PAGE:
Ref: The Nikkei Weekly (Japan), 6 November 2006, 'Look, up in the sky! It's retail space', K. Endo.
Search words: space, retail, shops, stores, design

Cheap chic via innovation is Tops!

England's Topshop has transformed itself from 'Topflop', becoming one of the world's hottest retailers by striking a balance between selling budget clothing (items are under US$200) and providing top-end services like a sound-proof VIP room to attract exclusive customers. It now has 290 stores in the UK and Ireland and made US$200 million in profit last year, averaging US$2000 in annual sales per square foot - compared to $400 per foot for Gap. One of it innovations is partnering its own design staff with new and local designers. It's flagship store in London is used as a fashion lab - with niche designs being delivered three times a day, and customers returning to see what's new. The chain also holds parties for its customers to eat, drink and spend. They can also reserve time with stylists, or have their purchases delivered express by Vespa. The plan is to recreate Topshop's success worldwide, catering designs to local tastes.
Ref: Business 2.0 (UK), 'High class, low price', November 2006, E. Esfahni.
Search words: retail, fashion, fast fashion

Scents making sense for the blind

After L'occitane's founder Olivier Baussan noticed a blind woman sampling perfumes, and seeing her response to the scent, he vowed to make his products more accessible to the blind. Originally concerned with the sense of smell, the French cosmetic company is now an advocate for those without the sense of sight, adding Braille to it's labelling and donating proceeds from limited edition products to charities for the blind. The company is creating a bond with visually-impaired customers, who often have a more refined sense of smell. There are an estimated 10 million visually-impaired people living in the US so why aren't more companies doing the same? There are no regulations requiring them to do so, and adding Braille can cost up to 6 cents per package. The CEO of the American Foundation for the Blind, Carl Augusto, says he know of only one other company labelling products in Braille - another French organisation, a winery. He hopes that L'occitane's lead will cause others to follow.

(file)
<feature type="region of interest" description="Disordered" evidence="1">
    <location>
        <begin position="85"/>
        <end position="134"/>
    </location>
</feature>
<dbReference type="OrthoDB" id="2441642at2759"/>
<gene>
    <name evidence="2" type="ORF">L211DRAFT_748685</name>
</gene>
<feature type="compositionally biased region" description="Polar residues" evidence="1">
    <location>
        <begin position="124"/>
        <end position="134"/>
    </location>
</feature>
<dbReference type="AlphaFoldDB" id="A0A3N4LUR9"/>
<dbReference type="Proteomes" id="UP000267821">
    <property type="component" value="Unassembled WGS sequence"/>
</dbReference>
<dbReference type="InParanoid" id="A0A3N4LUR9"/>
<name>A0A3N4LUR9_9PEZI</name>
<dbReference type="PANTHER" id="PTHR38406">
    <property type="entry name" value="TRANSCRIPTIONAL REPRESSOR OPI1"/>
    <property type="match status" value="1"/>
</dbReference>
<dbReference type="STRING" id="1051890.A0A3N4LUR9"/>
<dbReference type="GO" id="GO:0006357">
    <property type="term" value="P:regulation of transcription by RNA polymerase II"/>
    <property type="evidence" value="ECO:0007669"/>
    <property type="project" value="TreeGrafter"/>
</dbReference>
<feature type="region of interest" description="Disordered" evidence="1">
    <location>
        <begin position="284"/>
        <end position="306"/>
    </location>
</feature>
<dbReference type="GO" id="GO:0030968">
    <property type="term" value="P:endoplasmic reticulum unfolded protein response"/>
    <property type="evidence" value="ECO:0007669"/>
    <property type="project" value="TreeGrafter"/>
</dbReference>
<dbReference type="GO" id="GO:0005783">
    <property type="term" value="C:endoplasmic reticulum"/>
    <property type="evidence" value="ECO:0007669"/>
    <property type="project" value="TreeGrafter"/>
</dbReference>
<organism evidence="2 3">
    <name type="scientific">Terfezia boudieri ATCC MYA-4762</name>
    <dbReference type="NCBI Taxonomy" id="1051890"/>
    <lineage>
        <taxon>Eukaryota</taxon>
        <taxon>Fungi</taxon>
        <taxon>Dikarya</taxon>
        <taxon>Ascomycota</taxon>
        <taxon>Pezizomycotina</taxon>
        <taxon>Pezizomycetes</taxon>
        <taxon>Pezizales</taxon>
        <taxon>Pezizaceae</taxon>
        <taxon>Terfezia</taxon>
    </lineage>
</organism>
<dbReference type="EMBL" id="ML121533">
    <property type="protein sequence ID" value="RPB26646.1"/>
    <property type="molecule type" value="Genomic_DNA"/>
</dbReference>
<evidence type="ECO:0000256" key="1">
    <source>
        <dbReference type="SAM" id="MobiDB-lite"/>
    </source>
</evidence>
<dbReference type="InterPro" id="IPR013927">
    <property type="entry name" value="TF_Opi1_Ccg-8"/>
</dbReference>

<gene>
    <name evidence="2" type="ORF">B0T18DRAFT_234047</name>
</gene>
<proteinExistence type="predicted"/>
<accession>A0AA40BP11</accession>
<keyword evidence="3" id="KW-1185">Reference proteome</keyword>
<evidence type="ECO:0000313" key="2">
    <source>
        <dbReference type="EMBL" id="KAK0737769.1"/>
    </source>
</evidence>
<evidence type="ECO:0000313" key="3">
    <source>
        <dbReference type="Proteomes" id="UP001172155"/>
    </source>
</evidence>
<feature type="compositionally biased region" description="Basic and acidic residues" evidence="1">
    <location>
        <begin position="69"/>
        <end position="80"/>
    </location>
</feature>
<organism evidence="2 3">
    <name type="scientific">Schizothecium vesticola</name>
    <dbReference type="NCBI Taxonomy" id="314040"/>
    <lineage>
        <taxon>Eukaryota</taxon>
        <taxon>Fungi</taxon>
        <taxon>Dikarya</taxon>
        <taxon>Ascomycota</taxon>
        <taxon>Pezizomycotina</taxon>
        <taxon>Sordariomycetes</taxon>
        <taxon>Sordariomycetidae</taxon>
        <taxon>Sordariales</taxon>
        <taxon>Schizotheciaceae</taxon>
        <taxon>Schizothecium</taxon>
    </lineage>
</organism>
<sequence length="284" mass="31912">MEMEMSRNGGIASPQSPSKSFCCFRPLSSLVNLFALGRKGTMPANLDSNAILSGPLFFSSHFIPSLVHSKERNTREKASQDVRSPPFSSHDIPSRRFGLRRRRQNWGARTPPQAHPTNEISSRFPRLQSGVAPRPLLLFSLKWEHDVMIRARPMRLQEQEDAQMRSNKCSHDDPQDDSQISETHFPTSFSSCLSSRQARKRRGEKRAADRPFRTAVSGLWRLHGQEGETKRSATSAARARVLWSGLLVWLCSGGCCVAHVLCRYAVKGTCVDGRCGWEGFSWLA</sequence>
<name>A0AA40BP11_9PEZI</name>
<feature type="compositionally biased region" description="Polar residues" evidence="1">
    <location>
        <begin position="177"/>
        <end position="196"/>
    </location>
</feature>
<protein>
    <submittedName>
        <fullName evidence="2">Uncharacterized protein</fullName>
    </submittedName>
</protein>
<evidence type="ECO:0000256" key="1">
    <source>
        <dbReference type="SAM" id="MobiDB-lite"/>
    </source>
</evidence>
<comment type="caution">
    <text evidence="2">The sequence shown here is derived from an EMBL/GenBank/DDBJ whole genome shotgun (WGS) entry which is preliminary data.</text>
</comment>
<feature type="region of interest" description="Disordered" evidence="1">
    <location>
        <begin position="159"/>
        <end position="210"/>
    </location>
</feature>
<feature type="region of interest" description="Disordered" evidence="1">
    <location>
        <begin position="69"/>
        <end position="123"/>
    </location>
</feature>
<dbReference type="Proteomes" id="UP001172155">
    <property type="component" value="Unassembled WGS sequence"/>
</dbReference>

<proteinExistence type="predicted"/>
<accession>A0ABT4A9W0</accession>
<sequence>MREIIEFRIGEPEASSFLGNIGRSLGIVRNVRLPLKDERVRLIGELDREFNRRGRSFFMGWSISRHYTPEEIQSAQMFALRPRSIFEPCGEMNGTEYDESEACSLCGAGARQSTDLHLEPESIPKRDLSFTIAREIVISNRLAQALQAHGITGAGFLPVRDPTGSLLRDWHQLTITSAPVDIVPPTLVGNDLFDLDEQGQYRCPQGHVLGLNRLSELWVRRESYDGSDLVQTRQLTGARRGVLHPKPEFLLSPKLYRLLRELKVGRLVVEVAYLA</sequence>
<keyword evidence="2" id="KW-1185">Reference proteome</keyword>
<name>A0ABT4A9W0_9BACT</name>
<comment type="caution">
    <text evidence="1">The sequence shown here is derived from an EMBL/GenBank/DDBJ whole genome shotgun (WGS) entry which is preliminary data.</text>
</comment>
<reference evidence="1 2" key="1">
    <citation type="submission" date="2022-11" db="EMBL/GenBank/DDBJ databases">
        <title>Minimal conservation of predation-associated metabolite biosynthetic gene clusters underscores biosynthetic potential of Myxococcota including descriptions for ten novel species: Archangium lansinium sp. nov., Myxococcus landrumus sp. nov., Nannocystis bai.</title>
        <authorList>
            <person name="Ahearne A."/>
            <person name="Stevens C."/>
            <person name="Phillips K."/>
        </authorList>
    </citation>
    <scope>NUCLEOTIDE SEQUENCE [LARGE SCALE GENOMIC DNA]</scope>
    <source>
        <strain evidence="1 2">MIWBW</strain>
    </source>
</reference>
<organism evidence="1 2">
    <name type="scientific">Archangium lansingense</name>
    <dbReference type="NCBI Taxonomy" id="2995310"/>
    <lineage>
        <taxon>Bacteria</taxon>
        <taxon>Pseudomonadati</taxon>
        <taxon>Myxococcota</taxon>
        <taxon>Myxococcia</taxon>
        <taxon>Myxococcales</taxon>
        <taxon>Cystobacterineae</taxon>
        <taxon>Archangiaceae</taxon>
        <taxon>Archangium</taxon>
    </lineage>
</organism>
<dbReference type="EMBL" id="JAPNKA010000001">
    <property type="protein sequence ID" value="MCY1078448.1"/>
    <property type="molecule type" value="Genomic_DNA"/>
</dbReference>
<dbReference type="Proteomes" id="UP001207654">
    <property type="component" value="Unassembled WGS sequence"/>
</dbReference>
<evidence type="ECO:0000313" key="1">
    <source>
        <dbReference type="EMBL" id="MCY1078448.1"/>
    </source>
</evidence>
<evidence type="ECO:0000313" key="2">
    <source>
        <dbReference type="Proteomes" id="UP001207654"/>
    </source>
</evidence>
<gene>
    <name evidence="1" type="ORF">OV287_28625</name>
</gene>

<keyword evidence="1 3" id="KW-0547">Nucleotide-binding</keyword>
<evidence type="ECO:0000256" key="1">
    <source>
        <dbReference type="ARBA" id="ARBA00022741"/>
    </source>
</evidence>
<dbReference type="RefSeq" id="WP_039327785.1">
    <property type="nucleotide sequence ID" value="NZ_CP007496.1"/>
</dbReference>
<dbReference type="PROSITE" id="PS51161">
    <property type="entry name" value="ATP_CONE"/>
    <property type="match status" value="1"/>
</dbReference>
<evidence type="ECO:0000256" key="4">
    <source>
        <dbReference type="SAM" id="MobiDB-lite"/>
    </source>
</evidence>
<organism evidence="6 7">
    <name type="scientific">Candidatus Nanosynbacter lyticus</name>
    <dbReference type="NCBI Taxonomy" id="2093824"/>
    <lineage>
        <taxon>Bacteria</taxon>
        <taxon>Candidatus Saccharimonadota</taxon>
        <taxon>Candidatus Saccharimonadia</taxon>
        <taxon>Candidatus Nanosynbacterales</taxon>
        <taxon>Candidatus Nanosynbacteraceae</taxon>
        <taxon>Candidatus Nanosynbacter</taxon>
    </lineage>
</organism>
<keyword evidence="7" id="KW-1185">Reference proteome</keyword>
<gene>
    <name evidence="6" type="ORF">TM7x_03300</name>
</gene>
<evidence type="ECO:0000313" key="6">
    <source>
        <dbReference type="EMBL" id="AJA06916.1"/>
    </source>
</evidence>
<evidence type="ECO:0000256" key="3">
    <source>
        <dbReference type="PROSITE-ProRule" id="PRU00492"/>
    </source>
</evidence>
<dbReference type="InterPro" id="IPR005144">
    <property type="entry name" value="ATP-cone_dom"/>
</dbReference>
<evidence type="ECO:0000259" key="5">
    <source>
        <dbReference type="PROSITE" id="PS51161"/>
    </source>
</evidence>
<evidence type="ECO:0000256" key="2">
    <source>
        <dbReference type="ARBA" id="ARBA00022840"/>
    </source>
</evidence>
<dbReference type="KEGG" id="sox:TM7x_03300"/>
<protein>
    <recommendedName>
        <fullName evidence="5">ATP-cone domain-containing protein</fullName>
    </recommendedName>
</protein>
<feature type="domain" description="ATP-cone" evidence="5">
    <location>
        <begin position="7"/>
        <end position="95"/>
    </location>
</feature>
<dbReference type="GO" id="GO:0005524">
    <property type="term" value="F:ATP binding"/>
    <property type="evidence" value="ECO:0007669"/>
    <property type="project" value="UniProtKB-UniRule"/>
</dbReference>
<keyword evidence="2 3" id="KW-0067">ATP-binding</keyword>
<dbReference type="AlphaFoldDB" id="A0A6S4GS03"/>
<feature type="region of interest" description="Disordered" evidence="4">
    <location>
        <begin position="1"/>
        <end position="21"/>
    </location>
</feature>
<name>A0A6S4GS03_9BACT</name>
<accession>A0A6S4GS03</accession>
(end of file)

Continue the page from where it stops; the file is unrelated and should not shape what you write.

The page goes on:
Ref: Business 2.0 (US), October 2006, 'L'occitane. Leading the blind', M. Lev-Ram.
Search words: smell, blind, scent, smell, packaging

Convenience stores are ... convenient